Guardianship: what is it and how does it work?

Guardianship is a court process by which a person other than a parent is given custody of a child or authority over a child's property.Appointment as guardian requires the filing of a petition and approval by the court. There are two types of guardianship that may be granted. If the court establishes a probate guardianship, the guardianship may be: • A guardianship of the person of the child (custody); • A guardianship of the child's "estate" (property); or • Both The first type is guardianship of the person. The probate court may appoint a guardian of the person for a child when no parent is available to meet the needs of the child because of the parents' death, incapacity, abandonment, military obligations or other reasons. The guardian of the person of a child has the care, custody and control of the child. As guardian, you are responsible for providing for food, clothing, shelter, education and all the medical and dental needs of the child. You must provide for the safety, protection, and physical and emotional growth of the child. Like a parent, you should maintain close contact with the child's school and physician. Raising children is not always easy. You should become familiar with community resources that can assist both you and the child. You may get help and information from a support group for guardians. Also as guardian of the child, you have full legal and physical custody and are responsible for all decisions relating to the child. The child's parents can no longer make decisions for the child while there is a guardianship. The parents' rights are suspended-not terminated-as long as a guardian is appointed for a minor. If you wish, you may ask the parents for their opinions about matters relating to the child. The second type of guardianship is that of the estate. If the court appoints you as guardian of the child's estate, you will have additional duties and obligations. The money and other assets of the child are called the child's "estate." Appointment as guardian of a child's estate is a solemn matter. It is taken very seriously by the court. The guardian of the estate is required to manage the child's funds, collect and make an inventory of the assets, keep accurate financial records, and regularly file financial accountings with the court. There are other things to consider if appointment of guardianship is granted for the minor child's estate. These include: Insurance coverage - As guardian of the estate, you should make sure that there is appropriate and sufficient insurance covering the assets and risks of the estate. You should maintain the insurance in force throughout the entire period of the guardianship or until the insured asset is sold. Record Keeping and Accounting - As guardian of the estate, you must keep complete, accurate records of each financial transaction affecting the estate. The checkbook for the guardianship checking account is your indispensable tool for keeping records of income and expenditures. You should also keep receipts for all purchases. Accountings - As guardian of the estate, you must file a petition requesting that the court review and approve your accounting one year after your appointment and at least every two years after that. The court may ask that you justify some or all expenditures. You should have receipts and other documents available for the court's review, if requested. Format - As guardian of the estate, you must comply with all state and local rules when filing your accounting. A particular format is specified in the Probate Code, which you must follow when you present your account to the court. You should check local rules for any special local requirements. Inventory of Estate Property - Locate the estate's property, determine the value of the property and file an inventory and appraisal of all the assets. And lastly, some alternatives to guardianship that you should consider if guardianship is not feasible are private agreements, Caregiver's Authorization Affidavits and/or other financial arrangements. Private agreements can be made with the child's parents to provide care for the child. A written agreement can be made showing that you have "custody" of the child with the parents' consent. Normally it is also beneficial to secure a medical release for emergencies, especially if a parent is not readily available. Note: The parents may revoke this type of agreement at any time. With a Caregiver's Authorization Affidavit, the California Family Code allows a person who is related to the child to fill out a Caregiver's Authorization Affidavit. The affidavit normally allows that person, as a caregiver, to enroll the child in school and secure medical treatment for the child. Note: The parents may revoke your authority or override your decision under this type of agreement at any time. And with other financial arrangements, the law allows parents to make other financial arrangements for property inherited by or given to their children. For instance, a blocked account and other protective measures can be used without the appointment of a guardian of the estate. Note: Some financial institutions, insurance companies and courts require the appointment of a guardian of the estate before they will release funds on behalf of a minor. So if guardianship is something that you are contemplating, it is always a good idea to seek legal counsel to explore all your options carefully and become fully informed before proceeding forward. The purpose of this column is to provide general information on the law, which is subject to change. It is not legal advice. Consult a lawyer if you have a specific legal problem.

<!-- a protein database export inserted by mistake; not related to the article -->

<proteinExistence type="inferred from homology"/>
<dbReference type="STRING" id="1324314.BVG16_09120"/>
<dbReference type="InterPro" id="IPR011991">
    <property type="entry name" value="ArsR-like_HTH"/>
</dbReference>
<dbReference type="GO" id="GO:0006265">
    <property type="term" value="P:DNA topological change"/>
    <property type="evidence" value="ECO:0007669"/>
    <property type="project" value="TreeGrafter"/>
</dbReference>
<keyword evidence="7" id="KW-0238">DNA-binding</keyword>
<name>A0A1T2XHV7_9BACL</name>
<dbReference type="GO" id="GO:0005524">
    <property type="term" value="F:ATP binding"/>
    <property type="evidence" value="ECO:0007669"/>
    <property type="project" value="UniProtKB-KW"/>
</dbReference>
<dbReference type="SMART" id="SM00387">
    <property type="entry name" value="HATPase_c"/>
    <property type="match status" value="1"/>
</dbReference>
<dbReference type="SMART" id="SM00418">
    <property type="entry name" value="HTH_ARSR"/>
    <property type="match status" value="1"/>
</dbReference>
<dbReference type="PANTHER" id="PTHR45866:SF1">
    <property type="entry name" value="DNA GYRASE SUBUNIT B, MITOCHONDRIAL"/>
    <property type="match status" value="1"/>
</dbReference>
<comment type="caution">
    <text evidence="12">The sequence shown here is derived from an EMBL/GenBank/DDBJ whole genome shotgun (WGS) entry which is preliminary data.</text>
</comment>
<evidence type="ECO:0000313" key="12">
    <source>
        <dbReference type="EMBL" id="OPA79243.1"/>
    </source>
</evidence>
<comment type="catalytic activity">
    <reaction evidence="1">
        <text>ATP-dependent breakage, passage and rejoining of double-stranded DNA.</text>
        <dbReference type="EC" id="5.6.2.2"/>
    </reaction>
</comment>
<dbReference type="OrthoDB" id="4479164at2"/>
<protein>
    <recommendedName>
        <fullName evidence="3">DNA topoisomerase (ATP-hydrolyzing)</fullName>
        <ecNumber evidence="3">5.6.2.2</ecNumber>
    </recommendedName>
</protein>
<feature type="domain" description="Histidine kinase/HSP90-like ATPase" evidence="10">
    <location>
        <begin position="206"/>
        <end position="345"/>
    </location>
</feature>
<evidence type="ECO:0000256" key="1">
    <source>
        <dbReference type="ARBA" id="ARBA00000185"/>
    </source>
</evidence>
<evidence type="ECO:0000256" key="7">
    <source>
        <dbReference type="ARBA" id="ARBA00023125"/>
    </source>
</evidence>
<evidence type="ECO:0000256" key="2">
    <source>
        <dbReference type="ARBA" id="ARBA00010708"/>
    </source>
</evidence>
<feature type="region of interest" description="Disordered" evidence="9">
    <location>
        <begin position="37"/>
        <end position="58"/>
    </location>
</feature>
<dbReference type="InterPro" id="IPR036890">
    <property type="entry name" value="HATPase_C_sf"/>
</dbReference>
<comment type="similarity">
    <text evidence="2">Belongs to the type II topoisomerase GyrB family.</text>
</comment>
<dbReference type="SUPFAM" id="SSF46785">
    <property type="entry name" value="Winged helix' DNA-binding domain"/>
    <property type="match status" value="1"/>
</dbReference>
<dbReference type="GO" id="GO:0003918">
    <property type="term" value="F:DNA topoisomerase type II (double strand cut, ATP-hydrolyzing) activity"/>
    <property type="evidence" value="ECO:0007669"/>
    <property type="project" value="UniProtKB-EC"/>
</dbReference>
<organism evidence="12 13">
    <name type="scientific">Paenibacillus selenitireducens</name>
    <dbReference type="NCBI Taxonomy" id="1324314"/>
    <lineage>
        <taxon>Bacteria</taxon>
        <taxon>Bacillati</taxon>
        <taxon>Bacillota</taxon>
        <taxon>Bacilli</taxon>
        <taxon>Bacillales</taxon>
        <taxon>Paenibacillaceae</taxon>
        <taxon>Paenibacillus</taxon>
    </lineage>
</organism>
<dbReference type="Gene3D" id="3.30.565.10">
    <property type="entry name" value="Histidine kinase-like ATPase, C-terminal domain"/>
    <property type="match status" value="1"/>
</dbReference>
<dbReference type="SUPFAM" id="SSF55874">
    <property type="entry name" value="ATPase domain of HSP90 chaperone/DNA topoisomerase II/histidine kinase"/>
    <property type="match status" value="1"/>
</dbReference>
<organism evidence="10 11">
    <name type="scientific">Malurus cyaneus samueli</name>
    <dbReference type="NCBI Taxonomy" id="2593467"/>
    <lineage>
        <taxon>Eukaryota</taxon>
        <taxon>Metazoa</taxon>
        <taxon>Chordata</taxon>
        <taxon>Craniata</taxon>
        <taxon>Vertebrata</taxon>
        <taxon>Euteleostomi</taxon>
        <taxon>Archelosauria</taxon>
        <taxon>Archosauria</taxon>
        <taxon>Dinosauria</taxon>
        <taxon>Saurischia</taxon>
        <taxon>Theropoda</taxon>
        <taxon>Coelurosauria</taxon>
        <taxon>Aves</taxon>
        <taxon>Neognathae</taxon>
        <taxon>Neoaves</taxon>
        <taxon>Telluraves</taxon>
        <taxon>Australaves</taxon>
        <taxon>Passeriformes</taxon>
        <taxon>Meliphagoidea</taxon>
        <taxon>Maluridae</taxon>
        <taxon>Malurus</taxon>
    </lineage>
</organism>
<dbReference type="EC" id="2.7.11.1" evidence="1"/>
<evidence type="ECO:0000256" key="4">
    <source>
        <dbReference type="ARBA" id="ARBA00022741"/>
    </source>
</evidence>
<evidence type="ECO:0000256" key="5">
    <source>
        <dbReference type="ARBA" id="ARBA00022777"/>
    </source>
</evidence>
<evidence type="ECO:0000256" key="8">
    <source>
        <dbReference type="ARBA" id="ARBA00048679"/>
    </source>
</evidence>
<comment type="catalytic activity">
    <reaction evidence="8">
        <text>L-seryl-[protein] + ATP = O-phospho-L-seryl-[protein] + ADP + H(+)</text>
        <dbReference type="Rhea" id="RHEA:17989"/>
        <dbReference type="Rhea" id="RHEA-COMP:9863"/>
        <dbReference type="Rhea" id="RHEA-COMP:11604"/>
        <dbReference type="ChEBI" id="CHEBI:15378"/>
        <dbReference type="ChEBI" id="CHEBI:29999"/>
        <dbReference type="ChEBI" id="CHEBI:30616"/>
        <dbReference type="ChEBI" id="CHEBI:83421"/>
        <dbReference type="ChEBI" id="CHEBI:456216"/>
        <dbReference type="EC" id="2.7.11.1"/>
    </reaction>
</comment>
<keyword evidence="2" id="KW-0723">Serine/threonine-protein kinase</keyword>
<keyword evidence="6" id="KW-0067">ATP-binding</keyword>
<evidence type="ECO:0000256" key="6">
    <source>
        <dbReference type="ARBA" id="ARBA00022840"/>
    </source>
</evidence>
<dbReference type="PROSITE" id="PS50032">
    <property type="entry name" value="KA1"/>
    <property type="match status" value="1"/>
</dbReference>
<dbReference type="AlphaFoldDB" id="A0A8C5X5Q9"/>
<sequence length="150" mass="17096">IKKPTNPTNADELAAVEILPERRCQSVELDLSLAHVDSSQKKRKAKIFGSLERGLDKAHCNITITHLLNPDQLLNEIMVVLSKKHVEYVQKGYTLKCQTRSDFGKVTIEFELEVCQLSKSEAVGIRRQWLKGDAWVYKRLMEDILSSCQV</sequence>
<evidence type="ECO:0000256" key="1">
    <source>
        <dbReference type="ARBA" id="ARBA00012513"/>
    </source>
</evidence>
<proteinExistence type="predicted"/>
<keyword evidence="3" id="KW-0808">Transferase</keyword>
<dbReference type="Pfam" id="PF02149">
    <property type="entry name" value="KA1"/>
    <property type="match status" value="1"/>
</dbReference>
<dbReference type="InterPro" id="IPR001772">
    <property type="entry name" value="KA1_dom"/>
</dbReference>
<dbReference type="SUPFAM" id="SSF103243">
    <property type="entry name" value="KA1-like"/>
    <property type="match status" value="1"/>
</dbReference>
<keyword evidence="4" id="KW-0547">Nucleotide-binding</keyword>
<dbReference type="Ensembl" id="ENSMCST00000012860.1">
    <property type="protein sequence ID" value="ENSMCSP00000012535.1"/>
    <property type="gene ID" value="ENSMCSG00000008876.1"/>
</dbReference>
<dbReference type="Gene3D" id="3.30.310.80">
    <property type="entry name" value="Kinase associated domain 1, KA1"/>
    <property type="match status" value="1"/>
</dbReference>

********** Published: September 9, 2010 - Volume 9 - Issue 21